to support and learn more:


Instructional strategies by training type

Here is a chart I have made which highlights the ease at which it is to implement strategies by training type. This is a very good starting point when considering an instructional strategy once you know what kind of training a client wants. While I probably can do any strategy in any environment if I am creative enough, its not always plausible. Thus when someone tells me they want CBT training I know that direct instructional strategies are more than likely the best method.

›Instructor led: 1 – Direct, 1 – Indirect, 1 – Experiential

›Online: 1 – Direct, 2 – Indirect, 3 – Exp

›Virtual:1 – Direct,1 – Indirect, 1 – Exp

›CBI/CBT: 1 – Direct, 3 – Indirect, 3 – Exp

›Simulation: 1 – Direct, 1 – Indirect, 1 – Exp

1 = Easy, 2 = medium, 3 = Most difficult

*note that given the technology and capabilities of your team and technology, these could all be different for you. For example in the Online section, Indirect heavily depends on the LMS type and capabilities – it could very easily be a ‘1’.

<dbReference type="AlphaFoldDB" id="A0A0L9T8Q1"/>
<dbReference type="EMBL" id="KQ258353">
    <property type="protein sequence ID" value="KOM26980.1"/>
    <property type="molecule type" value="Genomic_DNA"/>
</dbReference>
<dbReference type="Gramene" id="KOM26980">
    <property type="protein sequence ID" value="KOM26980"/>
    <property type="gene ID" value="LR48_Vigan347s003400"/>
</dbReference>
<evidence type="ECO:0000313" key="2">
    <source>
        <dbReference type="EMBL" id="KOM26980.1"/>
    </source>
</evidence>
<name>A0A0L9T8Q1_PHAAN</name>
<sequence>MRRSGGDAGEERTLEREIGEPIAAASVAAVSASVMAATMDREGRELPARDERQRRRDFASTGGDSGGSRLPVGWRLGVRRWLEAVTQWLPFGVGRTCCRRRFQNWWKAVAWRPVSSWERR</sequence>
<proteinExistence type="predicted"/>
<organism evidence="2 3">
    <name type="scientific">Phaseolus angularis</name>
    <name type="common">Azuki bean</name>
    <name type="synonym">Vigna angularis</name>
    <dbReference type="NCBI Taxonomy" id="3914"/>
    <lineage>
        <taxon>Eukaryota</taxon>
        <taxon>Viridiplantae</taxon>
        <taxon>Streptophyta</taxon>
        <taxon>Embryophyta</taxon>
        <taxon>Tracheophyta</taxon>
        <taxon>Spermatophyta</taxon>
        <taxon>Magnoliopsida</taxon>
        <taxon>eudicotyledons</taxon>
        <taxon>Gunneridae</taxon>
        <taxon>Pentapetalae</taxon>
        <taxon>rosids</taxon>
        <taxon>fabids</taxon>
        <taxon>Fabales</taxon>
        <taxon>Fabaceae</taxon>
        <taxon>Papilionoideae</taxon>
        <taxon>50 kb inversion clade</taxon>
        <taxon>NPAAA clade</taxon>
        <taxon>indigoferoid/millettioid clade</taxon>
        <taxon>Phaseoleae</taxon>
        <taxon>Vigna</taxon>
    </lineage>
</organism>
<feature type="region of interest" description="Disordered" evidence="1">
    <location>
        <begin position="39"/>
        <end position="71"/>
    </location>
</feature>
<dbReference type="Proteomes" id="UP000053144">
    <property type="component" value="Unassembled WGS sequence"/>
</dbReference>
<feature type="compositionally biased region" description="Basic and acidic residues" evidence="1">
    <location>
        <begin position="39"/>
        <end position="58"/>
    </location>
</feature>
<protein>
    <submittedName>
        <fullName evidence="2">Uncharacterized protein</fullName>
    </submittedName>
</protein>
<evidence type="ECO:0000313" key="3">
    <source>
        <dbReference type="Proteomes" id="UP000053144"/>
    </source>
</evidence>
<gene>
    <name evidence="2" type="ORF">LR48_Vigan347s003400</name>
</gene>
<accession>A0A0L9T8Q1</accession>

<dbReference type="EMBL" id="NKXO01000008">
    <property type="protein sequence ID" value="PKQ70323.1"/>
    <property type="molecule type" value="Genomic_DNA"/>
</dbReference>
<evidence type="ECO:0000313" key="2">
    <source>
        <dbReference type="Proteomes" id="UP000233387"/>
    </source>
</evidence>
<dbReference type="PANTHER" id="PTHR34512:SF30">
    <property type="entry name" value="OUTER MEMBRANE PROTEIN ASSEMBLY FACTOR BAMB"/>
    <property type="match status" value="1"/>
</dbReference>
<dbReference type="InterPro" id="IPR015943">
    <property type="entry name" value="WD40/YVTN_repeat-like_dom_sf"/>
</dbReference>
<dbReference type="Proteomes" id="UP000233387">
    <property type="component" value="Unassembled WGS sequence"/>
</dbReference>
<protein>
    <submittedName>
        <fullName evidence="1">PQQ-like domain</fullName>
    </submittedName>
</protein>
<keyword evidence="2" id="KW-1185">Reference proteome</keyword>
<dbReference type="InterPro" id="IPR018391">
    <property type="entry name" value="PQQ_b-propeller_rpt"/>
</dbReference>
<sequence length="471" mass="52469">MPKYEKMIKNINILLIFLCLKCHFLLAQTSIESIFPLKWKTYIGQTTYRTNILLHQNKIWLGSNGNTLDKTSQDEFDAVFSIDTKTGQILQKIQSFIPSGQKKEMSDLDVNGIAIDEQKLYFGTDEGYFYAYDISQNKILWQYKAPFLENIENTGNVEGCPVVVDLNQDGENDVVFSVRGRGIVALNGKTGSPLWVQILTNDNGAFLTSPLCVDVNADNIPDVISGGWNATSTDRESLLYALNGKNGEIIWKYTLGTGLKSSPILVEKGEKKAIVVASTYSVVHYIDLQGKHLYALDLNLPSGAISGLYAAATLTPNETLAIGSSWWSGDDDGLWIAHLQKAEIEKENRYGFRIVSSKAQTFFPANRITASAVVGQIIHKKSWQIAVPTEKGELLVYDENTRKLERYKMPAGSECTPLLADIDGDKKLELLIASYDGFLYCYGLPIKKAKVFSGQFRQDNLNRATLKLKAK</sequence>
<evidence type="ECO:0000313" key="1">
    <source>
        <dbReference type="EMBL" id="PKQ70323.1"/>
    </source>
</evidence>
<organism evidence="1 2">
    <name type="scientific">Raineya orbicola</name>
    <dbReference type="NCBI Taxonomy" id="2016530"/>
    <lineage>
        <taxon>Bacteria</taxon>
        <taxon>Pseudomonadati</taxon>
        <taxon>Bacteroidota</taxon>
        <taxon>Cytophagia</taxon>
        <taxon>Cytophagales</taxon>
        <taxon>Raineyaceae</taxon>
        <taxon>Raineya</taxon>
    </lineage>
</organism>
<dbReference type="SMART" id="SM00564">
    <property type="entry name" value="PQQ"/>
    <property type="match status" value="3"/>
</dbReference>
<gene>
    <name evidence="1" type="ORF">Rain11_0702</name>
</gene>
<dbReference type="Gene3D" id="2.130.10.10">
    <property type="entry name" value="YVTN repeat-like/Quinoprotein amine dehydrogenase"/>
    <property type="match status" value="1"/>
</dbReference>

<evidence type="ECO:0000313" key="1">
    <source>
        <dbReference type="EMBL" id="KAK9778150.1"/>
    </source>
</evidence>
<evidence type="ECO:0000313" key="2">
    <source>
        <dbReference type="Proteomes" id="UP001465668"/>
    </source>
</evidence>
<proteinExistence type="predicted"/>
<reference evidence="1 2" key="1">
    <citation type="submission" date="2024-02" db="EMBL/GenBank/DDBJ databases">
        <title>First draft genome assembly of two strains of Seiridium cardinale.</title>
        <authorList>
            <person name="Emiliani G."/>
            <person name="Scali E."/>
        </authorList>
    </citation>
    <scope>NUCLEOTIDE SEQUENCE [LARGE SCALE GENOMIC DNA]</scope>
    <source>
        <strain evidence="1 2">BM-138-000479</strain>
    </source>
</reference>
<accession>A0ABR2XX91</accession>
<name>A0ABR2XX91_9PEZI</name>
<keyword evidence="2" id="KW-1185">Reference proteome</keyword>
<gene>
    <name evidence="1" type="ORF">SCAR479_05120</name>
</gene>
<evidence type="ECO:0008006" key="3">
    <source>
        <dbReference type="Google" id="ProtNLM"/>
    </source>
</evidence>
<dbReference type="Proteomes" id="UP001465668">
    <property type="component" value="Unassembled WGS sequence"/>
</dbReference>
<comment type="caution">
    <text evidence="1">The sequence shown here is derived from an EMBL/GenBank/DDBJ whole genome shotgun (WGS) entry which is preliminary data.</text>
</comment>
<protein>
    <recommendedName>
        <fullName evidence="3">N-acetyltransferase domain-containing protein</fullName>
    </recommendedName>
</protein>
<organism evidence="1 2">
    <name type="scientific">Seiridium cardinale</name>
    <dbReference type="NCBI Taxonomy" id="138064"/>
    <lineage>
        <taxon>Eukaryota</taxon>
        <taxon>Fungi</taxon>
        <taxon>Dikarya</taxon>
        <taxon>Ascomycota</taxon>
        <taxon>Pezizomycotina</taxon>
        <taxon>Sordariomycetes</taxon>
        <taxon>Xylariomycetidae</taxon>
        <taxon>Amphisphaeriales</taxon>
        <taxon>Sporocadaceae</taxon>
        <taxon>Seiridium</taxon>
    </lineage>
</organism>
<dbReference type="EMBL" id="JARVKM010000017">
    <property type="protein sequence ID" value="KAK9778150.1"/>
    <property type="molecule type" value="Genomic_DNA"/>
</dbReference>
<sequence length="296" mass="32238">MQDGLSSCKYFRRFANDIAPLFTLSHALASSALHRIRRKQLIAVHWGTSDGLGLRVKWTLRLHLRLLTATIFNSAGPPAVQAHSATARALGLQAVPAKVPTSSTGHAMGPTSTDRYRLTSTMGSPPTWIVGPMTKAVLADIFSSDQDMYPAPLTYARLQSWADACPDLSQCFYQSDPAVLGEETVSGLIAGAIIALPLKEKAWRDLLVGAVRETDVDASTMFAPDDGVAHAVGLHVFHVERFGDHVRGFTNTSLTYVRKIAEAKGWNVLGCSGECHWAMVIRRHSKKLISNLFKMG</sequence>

Guidelines for interface design

*Note 1 – these are general guidelines that need to be modified for each project and media type.
*Note 2 – –I would first consider: Users,  Context, Technology, Goals/objectives,  Task Analysis
*Note 3 – –These would be examined in order to start creating a design that is usable (usability), and then I would evaluate my prototypes using heurisitc, pluralistic, style, and cognitive walkthrough

1. –Simple and natural dialogue

1.1.     Speak the users’ language

2. –Minimize cognitive load

2.1.    Miller 1956 – 7 Concepts (+/- 2)

3. –Multimedia principles

3.1.    Images and text that explain for one another

3.2.    No extra details – only what is required; no unnecessary images

3.3.    Highlight important information

3.4.    No busy screens/backgrounds/fonts

3.5.    Fitt’s law

4. –Be consistent

5. Colors/fonts/layout – across the site/app

5.1 Colors – 2-4; fonts – legible; layout – Grid and organized

6. Follow current font, color, layout trends

7. –Provide feedback

8. Provide clearly marked exits

9. –Provide shortcuts

9.1.    Breadcrumbs

10. Deal with errors in positive and helpful manner

11. Develop for the output technology – resolution, colors, golden ratio/rectangle

12. –Rule of thirds

13. Provide help and documentation

13.1.Site map

14. –User friendly layout

14.1.Buttons/links easy to find/use

14.2.This will vary based on audience and objectives

14.3.Color, fonts, layout, sizes